From red, white and blue to emerald green: an avid motor sport collector has traded in his multi-million pound group of Martini Lancias in order to start a new collection of racing cars with ties to his Irish homeland.
John Campion, who is now based in the US, had painstakingly build up the collection of Lancias over years. But, as reported in Motor Sport’s July issue, he is now selling the lot. He intends to replace the cars with a new collection that celebrates the past and future of Irish motor sport. The change of heart comes after Campion, who made his fortune supplying portable generators to bands including the Rolling Stones and U2, received a diagnosis of leukaemia, from which he is now recovered.
“The idea was to change the focus of the collection” Campion says. “We wanted to tell the story of Irish motor sports physically, through the cars. So we started off with the March 811 [driven in period by Derek Daly and still resplendent in its original Guinness colours, right]. Next we bought the Billy Coleman MkII Ford Escort that won the West Cork Rally in 1980. Then we got the Ford Fiesta R5 that won the Irish Tarmac Championship last year.”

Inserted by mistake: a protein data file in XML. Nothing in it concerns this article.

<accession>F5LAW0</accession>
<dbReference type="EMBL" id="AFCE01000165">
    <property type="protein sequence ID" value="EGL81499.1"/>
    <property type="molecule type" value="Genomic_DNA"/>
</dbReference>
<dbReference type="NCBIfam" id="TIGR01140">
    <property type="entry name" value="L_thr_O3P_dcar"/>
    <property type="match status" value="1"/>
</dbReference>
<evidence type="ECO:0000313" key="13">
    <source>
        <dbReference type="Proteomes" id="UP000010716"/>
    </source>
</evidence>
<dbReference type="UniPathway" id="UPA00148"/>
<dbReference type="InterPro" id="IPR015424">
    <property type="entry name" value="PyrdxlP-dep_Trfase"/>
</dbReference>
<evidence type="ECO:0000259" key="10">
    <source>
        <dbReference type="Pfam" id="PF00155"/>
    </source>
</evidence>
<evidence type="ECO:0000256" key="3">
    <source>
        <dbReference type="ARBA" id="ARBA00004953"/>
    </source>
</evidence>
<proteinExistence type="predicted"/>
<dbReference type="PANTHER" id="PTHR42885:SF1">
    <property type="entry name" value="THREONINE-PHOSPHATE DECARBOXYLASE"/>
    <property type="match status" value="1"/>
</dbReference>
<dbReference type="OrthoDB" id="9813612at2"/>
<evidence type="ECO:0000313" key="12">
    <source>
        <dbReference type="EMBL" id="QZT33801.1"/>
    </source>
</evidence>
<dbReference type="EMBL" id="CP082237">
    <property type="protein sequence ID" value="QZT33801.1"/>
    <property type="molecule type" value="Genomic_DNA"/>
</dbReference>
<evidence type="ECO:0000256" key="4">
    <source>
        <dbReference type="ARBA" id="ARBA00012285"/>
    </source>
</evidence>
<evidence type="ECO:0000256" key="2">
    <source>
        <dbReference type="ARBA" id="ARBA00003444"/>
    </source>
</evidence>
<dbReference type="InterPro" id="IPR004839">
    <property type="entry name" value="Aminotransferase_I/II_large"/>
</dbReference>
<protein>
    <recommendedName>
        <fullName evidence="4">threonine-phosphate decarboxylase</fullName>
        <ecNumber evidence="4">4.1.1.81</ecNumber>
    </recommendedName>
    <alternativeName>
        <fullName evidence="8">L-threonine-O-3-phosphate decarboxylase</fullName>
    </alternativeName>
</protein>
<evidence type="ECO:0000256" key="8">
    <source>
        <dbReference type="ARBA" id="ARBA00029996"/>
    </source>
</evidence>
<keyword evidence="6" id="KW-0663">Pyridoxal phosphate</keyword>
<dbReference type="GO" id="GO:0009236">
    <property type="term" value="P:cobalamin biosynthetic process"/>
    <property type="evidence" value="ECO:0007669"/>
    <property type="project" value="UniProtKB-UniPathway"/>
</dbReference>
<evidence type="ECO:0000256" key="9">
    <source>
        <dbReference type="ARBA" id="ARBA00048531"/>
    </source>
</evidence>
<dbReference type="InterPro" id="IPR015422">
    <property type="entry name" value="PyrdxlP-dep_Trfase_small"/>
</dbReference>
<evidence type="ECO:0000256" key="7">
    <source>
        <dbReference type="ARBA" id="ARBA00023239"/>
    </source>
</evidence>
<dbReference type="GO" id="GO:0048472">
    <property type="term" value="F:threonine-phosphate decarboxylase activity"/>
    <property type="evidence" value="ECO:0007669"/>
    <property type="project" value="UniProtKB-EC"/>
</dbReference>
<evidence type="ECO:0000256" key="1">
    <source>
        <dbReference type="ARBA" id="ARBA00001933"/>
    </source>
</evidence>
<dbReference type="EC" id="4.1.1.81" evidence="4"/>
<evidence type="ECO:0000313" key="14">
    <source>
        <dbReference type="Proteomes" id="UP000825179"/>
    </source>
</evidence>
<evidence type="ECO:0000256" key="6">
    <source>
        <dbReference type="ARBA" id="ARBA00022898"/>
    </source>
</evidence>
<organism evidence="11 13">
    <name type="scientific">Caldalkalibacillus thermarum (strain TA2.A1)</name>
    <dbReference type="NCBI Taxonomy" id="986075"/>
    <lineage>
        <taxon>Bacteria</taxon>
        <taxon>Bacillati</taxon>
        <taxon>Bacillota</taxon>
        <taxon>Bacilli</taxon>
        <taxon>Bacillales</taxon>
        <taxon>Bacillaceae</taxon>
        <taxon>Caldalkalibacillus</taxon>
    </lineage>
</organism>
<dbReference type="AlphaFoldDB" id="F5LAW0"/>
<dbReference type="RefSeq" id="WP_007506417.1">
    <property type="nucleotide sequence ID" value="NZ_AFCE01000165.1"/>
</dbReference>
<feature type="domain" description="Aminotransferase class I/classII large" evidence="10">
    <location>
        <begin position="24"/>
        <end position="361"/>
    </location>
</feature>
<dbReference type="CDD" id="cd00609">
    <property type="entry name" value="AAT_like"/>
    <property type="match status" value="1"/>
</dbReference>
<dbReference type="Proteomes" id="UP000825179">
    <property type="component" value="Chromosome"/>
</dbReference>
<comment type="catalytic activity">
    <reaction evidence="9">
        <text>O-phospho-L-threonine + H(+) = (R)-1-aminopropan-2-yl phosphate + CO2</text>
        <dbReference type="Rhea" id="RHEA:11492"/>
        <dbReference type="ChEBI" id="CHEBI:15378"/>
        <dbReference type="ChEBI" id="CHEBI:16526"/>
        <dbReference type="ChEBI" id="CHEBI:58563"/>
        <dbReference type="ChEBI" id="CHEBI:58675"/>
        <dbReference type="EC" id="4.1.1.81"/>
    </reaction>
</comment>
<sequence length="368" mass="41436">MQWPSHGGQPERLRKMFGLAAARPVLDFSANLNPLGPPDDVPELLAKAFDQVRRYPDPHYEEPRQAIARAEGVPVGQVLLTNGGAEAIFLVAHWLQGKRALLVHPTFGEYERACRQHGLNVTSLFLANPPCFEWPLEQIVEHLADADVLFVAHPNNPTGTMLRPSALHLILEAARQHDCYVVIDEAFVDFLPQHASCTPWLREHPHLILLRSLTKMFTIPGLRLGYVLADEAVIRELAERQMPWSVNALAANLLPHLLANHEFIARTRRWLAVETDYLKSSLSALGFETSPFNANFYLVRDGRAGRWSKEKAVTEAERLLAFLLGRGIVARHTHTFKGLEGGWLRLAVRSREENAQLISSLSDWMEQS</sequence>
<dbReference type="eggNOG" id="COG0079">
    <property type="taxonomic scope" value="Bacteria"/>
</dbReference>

Buying historic Irish-connected racing cars has arguably peaked with Campion’s purchase of a Jordan 192 F1 car from 1992 and a 1991 Jordan 191, generally considered to be one of the prettiest F1 cars of all time. Other recent buys include a last- off-the-line Lola, made when the late Martin Birrane still owned the company, and one of the Team Ireland A1GP cars. Other cars are on his radar, but as Campion puts it: “I don’t want to say which ones, because once I am mentioned the price tends to go up.”
As ever with such collections, some of the best finds came by accident. “We found a 1974 Formula Ford racer built by Crosslé and originally owned by Eddie Jordan. James found that in a spare parts shop in Dublin…”
That James is James Roe Junior, born in Kildare and currently racing in Formula Regional Americas, backed by Campion’s CJJ Motorsports concern. Roe joins fellow racers Nicole Drought and Sean Doyle in the CJJ lineup. They are the true focus of Campion’s plans — not just to create a stable of classic Irish racing cars, but to use that to promote new Irish drivers and teams.